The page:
Recently, Dr. Burhan has taken on the role as the Head of the Treatment Team on the Commando COVID-19 Team at Persahabatan National Lung Hospital. As an expert in infectious lung disease, she is also heavily involved in the development of various COVID-19 guidelines in Indonesia, giving training for healthcare workers and acting as a national level advisor in creating health policy.
John Paul Dongo, MPH, Country Director, The Union Uganda Office, International Union Against Tuberculosis and Lung Disease
Mr. John Paul Dongo is a public health specialist with over 13 years of work experience in the field of public health, 11 of which are directly in the field of TB control. John Paul is the Country Director for The Union Uganda office as well as The Union’s lead for the Sub-Saharan Africa Regional Child and Adolescent TB Centre of Excellence, co-established with CDC-Global TB Branch.
Salah Foraida, MD, MS, Senior Director, Head of Medical Affairs, TB Alliance
Dr. Foraida is a physician with 19 years of combined experience in clinical practice, and leadership roles in medical affairs & clinical development departments at multiple pharmaceutical corporates across several therapeutic areas. His role in TB alliance includes defining the medical affairs strategy, collaborating with public health agencies, scientific community, and global partners to bring TB approved regimens to patients.
Dr. Foraida earned his Medical Degree from Cairo University, and a Master of Science in Emerging Infectious Diseases from Georgetown University in Washington DC.
Rachel Nugent, Ph.D, VP Director of the Center for Global Non-communicable Diseases, RTI International
Rachel Nugent, PhD, has more than 30 years of experience in global development as a researcher, practitioner, and policy advisor to governments. She leads a team charged with providing policy analysis, implementation, and evaluation of cost-effective strategies to prevent and control global NCDs.
Dr. Nugent is a member of the Lancet Commission on Noncommunicable Diseases and Injuries of the Poorest Billion, the U.S. Institute of Medicine Committee on Economic Evaluation, and the International Expert Group for the Global Nutrition Report. She also works with the World Health Organization Global Coordination Mechanism Working Group on Noncommunicable Disease Financing and is on the External Advisory Committee of the NCD Alliance and Children’s Heartlink. Previously, Dr. Nugent was an associate professor of global health at the University of Washington and director and principal investigator of the Disease Control Priorities Network.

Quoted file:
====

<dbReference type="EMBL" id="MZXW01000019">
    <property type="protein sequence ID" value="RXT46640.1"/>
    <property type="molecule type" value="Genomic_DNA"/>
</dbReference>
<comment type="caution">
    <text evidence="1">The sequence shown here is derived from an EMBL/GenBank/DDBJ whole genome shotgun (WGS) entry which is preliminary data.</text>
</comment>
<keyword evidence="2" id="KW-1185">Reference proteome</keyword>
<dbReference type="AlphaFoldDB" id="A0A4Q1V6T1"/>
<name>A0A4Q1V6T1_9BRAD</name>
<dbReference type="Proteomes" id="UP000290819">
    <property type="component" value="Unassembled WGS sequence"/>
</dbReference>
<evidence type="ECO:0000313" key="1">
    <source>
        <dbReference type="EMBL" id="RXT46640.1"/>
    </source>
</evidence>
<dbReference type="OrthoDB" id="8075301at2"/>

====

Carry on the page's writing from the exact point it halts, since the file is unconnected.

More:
Miriam Schneidman, Former Lead Health Specialist, World Bank
Recently retired after forty-four years, Miriam Schneidman worked on health and human development issues in the Latin America and Africa regions of the World Bank. Up until recently, she worked as a Lead Health Specialist in the Africa Region of The World Bank where she managed a portfolio of investment operations and analytical work. She has led the design and development of a wide range of health systems and communicable disease investment operations, and worked extensively on HIV/AIDS, family planning/reproductive health, and demographic issues. Schneidman represented the World Bank on the Stop TB Partnership Coordinating Board and on the Inter-Agency Task Force on NCDs.
Previously, she served as a member of the Global Task Force on Expanded Access to Cancer Care and Control and co-managed a knowledge exchange with the Lancet NCDI Poverty Commission. She has written about demographic issues, vulnerable youth, and co-authored books and articles on women’s health, performance-based financing, laboratory systems, and cancer care. Schneidman holds degrees in Economics from the University of Maryland and in Public Health from Johns Hopkins University.